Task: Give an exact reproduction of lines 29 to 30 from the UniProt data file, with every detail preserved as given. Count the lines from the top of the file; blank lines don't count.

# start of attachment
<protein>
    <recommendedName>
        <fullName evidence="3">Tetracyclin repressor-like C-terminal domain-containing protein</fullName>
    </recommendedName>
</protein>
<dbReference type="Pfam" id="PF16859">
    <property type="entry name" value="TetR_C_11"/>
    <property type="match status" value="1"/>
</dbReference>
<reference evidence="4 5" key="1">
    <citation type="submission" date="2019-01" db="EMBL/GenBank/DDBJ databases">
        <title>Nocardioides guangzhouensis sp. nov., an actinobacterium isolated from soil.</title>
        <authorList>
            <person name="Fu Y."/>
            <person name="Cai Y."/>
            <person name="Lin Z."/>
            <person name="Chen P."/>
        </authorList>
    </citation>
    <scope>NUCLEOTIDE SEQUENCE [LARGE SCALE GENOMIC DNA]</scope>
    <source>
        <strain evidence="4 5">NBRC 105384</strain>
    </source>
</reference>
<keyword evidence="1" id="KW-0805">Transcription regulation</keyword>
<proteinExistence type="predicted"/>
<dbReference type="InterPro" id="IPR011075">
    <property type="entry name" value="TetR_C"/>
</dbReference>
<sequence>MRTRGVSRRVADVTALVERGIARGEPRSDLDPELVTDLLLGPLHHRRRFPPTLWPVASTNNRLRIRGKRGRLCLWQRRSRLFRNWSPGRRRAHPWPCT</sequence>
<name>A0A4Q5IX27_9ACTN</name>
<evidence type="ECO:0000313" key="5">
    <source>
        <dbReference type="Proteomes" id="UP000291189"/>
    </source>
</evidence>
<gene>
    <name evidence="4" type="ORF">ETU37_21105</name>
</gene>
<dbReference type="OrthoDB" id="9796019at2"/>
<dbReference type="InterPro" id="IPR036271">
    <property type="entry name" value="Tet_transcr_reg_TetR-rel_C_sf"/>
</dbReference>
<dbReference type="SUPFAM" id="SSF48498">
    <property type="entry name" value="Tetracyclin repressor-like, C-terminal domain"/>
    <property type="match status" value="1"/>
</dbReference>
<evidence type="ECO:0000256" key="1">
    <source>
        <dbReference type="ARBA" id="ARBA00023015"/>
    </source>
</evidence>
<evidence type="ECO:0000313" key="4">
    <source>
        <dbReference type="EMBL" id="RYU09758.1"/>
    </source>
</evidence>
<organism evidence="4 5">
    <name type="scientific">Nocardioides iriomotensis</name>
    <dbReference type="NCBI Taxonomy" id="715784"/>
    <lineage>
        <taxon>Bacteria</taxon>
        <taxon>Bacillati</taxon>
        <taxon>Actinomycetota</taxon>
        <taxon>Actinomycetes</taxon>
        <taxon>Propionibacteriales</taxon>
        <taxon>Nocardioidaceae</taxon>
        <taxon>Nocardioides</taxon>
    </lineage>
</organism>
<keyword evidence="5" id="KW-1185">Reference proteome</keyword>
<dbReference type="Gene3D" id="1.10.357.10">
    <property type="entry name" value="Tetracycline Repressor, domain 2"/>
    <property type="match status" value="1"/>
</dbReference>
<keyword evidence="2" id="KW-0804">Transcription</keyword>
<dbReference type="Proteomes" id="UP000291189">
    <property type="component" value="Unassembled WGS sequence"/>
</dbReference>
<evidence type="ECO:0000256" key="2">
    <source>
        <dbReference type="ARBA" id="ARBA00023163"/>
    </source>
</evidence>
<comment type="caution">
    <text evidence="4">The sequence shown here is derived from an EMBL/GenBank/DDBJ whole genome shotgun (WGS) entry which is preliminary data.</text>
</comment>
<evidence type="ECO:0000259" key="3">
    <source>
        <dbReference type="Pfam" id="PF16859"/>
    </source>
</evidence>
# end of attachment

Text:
</dbReference>
<sequence>MRTRGVSRRVADVTALVERGIARGEPRSDLDPELVTDLLLGPLHHRRRFPPTLWPVASTNNRLRIRGKRGRLCLWQRRSRLFRNWSPGRRRAHPWPCT</sequence>